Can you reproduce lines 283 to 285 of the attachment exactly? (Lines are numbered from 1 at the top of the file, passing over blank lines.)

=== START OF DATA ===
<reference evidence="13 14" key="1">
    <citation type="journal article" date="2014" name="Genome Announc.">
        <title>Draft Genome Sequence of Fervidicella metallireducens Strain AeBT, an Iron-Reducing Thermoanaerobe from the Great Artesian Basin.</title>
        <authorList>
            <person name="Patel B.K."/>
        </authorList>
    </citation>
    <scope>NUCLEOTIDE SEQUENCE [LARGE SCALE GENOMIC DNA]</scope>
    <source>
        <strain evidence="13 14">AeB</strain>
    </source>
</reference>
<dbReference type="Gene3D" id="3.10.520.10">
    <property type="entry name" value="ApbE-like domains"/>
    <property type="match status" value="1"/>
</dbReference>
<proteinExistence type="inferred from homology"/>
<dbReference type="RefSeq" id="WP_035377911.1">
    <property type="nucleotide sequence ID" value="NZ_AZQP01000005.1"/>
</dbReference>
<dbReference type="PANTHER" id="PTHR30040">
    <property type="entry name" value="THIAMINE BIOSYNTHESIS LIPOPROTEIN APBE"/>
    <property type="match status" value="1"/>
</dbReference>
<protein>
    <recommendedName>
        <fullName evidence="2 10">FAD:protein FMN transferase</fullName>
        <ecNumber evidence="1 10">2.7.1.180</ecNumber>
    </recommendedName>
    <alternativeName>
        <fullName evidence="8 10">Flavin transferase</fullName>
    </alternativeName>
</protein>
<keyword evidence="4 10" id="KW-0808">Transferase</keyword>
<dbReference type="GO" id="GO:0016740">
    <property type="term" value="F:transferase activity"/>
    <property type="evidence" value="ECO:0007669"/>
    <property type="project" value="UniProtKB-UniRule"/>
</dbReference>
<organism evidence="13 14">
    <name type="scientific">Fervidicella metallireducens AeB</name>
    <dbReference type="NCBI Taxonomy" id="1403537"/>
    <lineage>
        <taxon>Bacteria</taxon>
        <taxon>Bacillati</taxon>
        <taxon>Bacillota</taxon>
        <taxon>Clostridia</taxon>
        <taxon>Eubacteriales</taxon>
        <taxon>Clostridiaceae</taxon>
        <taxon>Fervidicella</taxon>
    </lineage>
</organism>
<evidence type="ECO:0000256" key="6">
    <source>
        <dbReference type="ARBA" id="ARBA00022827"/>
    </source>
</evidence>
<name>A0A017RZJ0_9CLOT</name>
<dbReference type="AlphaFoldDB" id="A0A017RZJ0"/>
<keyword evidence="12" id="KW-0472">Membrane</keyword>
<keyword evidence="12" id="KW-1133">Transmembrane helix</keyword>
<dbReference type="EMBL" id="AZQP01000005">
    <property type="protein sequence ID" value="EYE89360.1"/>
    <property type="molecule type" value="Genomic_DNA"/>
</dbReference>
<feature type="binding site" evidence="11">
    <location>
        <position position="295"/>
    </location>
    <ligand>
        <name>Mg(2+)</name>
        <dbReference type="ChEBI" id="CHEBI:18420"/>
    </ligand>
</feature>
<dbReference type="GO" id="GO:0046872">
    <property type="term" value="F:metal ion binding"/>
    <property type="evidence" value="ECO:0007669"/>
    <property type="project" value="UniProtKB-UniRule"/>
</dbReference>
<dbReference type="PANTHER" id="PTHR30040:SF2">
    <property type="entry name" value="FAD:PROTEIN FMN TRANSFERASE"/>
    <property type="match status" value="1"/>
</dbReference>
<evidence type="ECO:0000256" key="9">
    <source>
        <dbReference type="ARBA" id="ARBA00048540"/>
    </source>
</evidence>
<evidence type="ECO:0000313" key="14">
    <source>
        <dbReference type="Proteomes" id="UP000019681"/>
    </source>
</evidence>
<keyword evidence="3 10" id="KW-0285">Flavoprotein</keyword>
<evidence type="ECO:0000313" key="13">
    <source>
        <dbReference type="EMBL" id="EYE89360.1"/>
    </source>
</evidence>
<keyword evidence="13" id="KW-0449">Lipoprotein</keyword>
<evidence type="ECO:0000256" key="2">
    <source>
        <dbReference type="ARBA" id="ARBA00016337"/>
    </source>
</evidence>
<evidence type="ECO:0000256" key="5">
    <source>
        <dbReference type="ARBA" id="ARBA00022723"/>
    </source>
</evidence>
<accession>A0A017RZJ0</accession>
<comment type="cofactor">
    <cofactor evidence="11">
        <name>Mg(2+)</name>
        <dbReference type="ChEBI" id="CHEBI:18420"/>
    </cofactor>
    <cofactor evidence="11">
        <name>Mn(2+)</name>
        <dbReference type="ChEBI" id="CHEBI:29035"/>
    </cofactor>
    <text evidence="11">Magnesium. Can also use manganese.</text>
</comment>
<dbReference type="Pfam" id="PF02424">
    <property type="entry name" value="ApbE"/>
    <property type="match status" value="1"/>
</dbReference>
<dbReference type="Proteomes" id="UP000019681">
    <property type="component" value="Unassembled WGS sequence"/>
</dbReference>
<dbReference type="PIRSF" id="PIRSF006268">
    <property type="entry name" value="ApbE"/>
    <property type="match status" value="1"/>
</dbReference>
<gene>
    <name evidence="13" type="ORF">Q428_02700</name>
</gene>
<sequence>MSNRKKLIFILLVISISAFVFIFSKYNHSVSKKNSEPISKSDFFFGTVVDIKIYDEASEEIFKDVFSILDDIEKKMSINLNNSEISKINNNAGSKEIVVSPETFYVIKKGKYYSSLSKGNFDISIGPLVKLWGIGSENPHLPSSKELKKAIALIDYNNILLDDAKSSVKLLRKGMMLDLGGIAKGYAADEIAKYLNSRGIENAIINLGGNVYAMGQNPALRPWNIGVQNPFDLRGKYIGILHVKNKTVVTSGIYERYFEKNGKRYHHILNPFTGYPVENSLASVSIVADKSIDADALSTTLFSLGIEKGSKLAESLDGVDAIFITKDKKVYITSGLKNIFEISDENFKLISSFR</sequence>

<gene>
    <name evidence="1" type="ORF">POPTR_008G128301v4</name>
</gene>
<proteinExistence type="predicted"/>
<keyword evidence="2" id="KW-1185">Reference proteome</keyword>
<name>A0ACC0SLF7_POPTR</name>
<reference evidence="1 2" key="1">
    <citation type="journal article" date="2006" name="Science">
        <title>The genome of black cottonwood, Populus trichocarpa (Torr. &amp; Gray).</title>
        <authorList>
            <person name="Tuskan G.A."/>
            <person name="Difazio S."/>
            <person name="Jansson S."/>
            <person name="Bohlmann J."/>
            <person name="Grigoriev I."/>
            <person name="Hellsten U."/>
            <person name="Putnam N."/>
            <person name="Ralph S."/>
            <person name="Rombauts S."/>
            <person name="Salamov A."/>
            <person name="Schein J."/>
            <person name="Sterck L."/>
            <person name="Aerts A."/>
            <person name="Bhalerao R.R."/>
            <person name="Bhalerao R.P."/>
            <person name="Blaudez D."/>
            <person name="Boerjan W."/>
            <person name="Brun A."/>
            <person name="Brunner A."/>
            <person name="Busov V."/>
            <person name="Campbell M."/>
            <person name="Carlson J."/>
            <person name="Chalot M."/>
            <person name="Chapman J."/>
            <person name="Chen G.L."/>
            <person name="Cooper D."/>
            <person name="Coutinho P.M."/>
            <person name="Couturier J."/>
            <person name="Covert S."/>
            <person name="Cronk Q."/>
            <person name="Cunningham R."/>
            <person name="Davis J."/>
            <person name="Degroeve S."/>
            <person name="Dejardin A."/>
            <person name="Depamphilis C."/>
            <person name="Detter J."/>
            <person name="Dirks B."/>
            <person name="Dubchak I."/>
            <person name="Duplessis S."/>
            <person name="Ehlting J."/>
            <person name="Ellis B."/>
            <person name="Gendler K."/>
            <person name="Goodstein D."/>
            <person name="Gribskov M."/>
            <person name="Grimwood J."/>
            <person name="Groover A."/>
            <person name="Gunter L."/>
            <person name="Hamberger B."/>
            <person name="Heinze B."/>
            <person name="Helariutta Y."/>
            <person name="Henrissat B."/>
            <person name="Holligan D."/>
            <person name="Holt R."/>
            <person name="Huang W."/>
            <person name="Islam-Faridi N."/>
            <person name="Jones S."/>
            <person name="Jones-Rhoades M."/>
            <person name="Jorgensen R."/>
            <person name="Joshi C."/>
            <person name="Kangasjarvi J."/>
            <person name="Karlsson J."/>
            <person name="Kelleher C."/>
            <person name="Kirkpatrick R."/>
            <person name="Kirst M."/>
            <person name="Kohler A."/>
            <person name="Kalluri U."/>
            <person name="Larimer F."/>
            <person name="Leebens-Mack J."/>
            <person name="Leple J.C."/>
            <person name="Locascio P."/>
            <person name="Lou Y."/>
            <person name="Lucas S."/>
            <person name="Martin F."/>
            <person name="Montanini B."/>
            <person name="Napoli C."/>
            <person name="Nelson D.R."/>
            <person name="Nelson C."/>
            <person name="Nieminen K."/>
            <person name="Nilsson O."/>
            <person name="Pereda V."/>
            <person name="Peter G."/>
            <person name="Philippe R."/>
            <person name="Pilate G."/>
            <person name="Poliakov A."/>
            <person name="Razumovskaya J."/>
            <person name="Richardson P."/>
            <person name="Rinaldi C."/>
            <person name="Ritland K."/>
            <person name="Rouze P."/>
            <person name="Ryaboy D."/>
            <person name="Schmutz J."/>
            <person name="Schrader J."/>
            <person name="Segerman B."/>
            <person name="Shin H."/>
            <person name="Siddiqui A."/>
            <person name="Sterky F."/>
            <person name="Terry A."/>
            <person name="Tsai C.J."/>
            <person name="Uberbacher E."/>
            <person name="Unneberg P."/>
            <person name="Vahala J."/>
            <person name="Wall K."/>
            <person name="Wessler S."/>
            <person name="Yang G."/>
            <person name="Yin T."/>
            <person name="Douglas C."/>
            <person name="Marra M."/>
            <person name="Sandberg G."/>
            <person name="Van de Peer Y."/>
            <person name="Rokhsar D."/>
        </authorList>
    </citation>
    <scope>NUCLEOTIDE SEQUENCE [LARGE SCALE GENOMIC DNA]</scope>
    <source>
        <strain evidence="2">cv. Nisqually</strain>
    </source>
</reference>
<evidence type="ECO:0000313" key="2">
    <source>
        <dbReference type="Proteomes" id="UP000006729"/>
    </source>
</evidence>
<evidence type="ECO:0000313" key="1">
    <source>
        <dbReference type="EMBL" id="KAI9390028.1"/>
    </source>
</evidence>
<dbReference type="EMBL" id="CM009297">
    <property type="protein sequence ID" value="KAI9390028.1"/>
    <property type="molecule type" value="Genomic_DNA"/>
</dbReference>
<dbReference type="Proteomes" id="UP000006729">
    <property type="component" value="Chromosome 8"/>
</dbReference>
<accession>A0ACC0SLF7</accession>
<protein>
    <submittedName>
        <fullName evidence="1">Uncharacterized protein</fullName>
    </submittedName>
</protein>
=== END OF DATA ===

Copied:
<protein>
    <submittedName>
        <fullName evidence="1">Uncharacterized protein</fullName>